One wonders what will become of the Grand Chess Tour. The London Chess Classic is indeed a wonderful close of the season’s tour, but with the defection of the Norway Chess and the repetition of the players in the field for four events, it may not have the legs needed for the tournament to have a long run. The field has expanded from four players in the first season, six players in the second and then expanding to the current format of ten. The tour was affected by the exit of Magnus Carlsen and Vladimir Kramnik, but maybe a bit of tweaking is needed. For example, replacing the bottom feeders (last two) in each tournament as an incentive for fighting play. That way there is more incentive not to play a torrent of drawing games.

The Grand Chess Tour seems to be replacing some of the languishing tournaments in the circuit such as the Tata Steel tournament (successor to ill-fated Hoogovens and Corus) and whose future seems to be uncertain. After Linares folded in 2010, the six-player Bilbao (part of the Grand Slam Masters) has remain as one of the mainstays. However, it also features a number of the same players. Although it was announced that Tata’s sell off of the steel business would not affect the event, it is unsure how long the India company will stay vested.

The Qatar Masters and Millionaire chess have risen as strong opens, but are brands that are still growing. Nevertheless, the Sinquefield Cup remains as a wonderful event and St. Louis has become quite the venue to host the event. With Carlsen winning the first event in 2013, Caruana in 2014 and Aronian in 2015, the tournament was buoyed by the last to first victory of the personable Wesley So. The commentary in St. Louis was excellent and the production team was first class and has set new standards for making chess watchable and entertaining. See you next year!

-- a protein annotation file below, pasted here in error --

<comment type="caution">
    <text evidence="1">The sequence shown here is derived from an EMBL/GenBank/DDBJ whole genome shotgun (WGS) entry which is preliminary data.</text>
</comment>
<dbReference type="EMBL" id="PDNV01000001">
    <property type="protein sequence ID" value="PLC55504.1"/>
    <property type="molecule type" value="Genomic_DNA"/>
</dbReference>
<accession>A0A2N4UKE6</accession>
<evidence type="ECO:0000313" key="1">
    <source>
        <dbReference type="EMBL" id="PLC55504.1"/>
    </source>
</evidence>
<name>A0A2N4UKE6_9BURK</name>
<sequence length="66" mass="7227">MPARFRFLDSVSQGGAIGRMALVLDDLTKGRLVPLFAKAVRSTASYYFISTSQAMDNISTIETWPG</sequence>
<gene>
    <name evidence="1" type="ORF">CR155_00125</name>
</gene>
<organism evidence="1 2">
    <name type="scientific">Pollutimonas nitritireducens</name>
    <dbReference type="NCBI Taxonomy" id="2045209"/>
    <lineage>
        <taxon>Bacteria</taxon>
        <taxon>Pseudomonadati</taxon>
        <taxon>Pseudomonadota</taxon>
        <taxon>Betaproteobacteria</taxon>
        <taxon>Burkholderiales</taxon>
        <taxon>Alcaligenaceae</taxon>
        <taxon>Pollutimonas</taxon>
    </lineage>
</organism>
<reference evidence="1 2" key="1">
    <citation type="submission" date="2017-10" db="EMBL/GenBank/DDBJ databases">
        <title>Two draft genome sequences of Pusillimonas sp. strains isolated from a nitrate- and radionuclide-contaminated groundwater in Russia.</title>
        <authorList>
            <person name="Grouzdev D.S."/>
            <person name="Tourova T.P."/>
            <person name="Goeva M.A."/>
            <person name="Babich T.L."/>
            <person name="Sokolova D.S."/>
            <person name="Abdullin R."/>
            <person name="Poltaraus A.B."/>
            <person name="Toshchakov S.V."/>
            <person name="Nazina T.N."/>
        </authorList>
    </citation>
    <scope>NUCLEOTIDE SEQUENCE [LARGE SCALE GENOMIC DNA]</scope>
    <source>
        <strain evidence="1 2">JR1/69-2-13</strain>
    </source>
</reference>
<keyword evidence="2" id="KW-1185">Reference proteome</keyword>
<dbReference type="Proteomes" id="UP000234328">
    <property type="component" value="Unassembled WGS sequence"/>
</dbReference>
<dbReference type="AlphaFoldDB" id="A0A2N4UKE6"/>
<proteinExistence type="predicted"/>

2016 Sinquefield Cup
USA USA USA
St. Louis, Missouri, USA
Final Standings (Overall)
Rank Name Score Fed. Rating TPR 1 2 3 4 5 6 7 8 9
1 GM So, Wesley 5.5 USA 2771 2859 1 ½ ½ ½ ½ 1 ½ ½ ½
2 GM Caruana, Fabiano 5.0 USA 2807 2818 ½ ½ ½ ½ ½ ½ ½ ½ 1
3 GM Aronian, Levon 5.0 ARM 2792 2820 ½ 1 ½ ½ ½ 0 ½ 1 ½
4 GM Anand, Viswanathan 5.0 IND 2770 2823 ½ 1 ½ ½ ½ ½ ½ ½ ½
5 GM Topalov, Veselin 5.0 BUL 2761 2824 1 ½ ½ ½ 1 0 ½ ½ ½
6 GM Vachier-Lagrave, Maxime 4.5 FRA 2819 2774 ½ 0 ½ ½ ½ 1 ½ ½ ½
7 GM Nakamura, Hikaru 4.5 USA 2791 2777 0 1 ½ ½ ½ ½ ½ 0 1
8 GM Ding, Liren 4.0 CHN 2755 2738 ½ ½ ½ ½ 0 1 ½ ½ 0
9 GM Svidler, Peter 3.5 RUS 2751 2702 0 0 ½ ½ ½ 0 ½ 1 ½
10 GM Giri, Anish 3.0 NED 2769 2655 ½ 0 ½ ½ ½ ½ ½ 0 0
(All PGN Games)

Wesley So makes his statement.

Wesley So makes his statement. Photo by Lennart Ootes

Daaim Shabazz

Dr. Daaim Shabazz is the creator and webmaster of The Chess Drum. He serves as a tenured faculty member of Global Business & Marketing at Florida A&M University in Tallahassee, Florida, USA. He holds an MBA in Marketing and a doctorate in International Affairs & Development. He has served the journalist community for more than 30 years and still competes in tournaments occasionally.